20 November 2012

My Premise on Premises

I want to start this post out by stating that I am not normally one to get hung up on specific terminology.  In general, if everyone understands the intent and direction of a given conversation (or a topic being read) then the end goal has been accomplished.  However (there is always a “however”, right?), for as long as I can remember, I have also had a tendency to judge written articles, e-mail messages, etc. based upon the number of misspelled and/or misused words – keeping in mind that I am not a grammar or spelling expert.

That said, there has been a lot of articles, blog posts, discussion, etc. around the topic of the “cloud” over the past few years.  One of the discussion points that come up quite frequently these days when discussing 3rd party products (or even in-house products), for example, is whether the product runs in the “cloud” or on premises.  It is this word, premises, that I have seen misused over and over again for the past couple of years in favor of the word “premise”.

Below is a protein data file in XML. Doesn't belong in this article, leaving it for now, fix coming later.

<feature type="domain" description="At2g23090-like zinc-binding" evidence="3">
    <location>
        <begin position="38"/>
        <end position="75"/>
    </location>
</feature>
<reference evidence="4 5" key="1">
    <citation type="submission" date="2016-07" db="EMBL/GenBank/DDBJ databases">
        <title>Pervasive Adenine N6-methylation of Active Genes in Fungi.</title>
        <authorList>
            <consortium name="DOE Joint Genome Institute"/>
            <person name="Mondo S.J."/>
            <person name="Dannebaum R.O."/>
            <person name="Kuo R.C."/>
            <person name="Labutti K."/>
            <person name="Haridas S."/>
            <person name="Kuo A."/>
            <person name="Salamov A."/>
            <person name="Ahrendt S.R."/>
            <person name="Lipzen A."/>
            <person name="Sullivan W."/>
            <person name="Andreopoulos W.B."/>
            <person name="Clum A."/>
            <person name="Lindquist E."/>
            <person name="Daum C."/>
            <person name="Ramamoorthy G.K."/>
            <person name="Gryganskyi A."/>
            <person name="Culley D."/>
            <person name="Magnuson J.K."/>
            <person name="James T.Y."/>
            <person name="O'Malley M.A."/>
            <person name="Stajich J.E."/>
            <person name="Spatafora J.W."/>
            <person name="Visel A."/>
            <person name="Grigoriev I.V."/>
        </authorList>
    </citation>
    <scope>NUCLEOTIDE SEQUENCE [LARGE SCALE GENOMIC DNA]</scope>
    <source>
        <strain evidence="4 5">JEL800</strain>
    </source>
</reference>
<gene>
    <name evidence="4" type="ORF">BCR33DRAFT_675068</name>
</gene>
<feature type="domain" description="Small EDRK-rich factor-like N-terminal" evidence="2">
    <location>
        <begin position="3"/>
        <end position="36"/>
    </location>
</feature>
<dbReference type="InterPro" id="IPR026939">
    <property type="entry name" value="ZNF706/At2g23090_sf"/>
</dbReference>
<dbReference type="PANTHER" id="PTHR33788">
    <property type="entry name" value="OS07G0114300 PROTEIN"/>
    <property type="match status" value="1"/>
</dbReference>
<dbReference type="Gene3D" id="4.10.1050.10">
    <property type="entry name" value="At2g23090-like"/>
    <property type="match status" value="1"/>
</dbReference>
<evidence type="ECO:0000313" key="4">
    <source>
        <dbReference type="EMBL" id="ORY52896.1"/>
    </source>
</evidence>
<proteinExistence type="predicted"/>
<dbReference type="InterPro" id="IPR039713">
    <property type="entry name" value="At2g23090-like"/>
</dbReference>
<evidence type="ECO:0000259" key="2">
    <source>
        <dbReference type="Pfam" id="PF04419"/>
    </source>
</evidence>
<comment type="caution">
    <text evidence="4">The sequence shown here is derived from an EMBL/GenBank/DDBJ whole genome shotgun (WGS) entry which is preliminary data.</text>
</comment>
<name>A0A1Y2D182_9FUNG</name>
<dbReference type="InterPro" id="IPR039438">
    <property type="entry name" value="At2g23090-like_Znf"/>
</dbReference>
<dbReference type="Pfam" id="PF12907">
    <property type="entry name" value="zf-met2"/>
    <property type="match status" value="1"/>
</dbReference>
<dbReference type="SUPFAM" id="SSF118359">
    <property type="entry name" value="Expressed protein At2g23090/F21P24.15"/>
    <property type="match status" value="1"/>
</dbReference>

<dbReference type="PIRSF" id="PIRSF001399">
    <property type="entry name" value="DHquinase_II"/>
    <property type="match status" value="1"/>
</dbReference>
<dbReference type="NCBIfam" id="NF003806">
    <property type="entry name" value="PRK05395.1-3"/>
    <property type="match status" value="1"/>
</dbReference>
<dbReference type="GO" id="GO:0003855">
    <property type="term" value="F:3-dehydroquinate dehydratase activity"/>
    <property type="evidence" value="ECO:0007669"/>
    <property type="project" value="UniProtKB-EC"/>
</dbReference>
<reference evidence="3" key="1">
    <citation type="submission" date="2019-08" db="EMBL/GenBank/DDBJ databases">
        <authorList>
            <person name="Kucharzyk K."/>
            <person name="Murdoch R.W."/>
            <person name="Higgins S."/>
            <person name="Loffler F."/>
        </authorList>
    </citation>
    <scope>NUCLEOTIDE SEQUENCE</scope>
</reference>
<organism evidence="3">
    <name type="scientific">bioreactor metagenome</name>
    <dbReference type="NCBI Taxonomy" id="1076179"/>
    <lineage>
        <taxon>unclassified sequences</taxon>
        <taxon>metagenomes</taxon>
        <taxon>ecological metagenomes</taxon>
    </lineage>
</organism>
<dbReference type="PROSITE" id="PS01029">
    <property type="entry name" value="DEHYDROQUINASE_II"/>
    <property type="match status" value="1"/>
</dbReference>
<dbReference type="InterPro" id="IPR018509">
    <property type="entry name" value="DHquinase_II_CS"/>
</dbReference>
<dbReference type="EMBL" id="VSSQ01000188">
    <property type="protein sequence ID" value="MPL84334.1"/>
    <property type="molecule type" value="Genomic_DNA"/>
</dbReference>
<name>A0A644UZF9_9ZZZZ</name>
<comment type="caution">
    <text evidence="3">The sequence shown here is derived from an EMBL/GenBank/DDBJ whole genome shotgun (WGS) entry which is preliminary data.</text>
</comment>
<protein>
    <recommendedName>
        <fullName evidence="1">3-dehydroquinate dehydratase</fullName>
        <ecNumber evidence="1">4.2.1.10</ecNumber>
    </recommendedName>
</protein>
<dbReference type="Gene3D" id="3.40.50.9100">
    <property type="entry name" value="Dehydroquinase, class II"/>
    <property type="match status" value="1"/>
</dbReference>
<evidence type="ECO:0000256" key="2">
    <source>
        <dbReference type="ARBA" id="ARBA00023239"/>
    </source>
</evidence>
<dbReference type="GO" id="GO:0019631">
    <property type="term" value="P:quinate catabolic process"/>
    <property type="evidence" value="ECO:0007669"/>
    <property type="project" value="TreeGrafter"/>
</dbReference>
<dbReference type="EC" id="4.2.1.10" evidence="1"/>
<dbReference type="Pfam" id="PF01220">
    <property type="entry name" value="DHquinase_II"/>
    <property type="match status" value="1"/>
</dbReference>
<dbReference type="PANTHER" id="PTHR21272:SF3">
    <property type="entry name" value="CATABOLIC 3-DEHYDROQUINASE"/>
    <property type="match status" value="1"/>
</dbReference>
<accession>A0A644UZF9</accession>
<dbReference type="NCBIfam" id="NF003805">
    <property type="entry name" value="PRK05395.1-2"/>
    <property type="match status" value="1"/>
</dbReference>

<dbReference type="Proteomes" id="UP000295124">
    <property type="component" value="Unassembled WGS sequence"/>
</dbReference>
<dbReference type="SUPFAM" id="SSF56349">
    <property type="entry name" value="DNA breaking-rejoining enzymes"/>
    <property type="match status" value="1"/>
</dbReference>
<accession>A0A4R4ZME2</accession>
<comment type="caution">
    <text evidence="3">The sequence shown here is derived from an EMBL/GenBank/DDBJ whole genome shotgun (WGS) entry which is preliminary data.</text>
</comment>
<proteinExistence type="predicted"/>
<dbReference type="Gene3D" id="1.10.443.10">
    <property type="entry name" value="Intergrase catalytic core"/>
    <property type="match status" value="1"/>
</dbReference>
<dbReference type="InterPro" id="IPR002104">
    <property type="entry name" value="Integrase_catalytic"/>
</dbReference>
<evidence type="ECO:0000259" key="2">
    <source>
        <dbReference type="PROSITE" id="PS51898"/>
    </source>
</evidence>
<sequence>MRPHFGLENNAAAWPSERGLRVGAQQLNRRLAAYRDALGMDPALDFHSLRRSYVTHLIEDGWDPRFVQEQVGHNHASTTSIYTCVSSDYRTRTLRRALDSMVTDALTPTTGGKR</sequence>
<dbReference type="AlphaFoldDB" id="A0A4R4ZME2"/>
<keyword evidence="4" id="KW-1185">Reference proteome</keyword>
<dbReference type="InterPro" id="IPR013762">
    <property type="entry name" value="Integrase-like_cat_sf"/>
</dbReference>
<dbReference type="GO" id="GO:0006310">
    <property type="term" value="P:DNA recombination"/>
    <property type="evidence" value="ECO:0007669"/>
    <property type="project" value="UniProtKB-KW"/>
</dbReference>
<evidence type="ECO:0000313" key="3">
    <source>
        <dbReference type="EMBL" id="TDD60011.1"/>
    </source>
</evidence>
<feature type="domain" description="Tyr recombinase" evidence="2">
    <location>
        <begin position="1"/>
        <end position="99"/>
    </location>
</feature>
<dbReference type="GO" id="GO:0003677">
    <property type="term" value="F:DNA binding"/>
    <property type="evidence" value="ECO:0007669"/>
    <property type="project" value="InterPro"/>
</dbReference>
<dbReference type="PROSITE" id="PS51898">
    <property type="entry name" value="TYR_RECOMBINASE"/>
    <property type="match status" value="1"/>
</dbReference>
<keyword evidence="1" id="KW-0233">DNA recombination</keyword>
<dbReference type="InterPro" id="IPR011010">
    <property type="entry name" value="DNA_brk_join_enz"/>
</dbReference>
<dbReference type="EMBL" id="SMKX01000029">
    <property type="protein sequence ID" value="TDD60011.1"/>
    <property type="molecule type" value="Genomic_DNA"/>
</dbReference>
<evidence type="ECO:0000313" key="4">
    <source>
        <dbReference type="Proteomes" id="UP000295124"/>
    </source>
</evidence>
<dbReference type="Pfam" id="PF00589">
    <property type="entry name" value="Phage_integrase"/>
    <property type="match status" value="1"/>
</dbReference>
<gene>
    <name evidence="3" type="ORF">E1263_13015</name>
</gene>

Just in case you’re curious, here are the basic definitions of these two words (based on the Bing Dictionary):

image

image

Given that, when a service, web site, etc. runs within your company’s ecosystem (as opposed to in the cloud), it is considered to run on premises --- not premise.

The reason I am thinking about this now is because I’ve spent the past couple of days researching API Management vendors (for managing publically exposed APIs for mobile applications) and I am continually coming across the term “on premise” when it should technically be “on premises”.

Again, I understand their intent – i.e. their product can run within my organization.  However, in the back of my mind I’m still judging the professionalism (right or wrong) of the company that is misusing this term.

Here are a couple of examples:

image

image

I’ve actually come across several others over the past couple of days but didn’t want to copy/past them all in :-)

So, what’s the point of this blog post, you ask?  Well, although it provides an outlet for me to let everyone know how I feel about the terms premise vs. premises, more importantly it serves as a reminder that there are people out there, like me, that might judge a company’s professionalism (and, potential value) based on how they use (or misuse) common terms.

As for my search for API Management vendors, I am not letting the misused term cloud my judgment :-)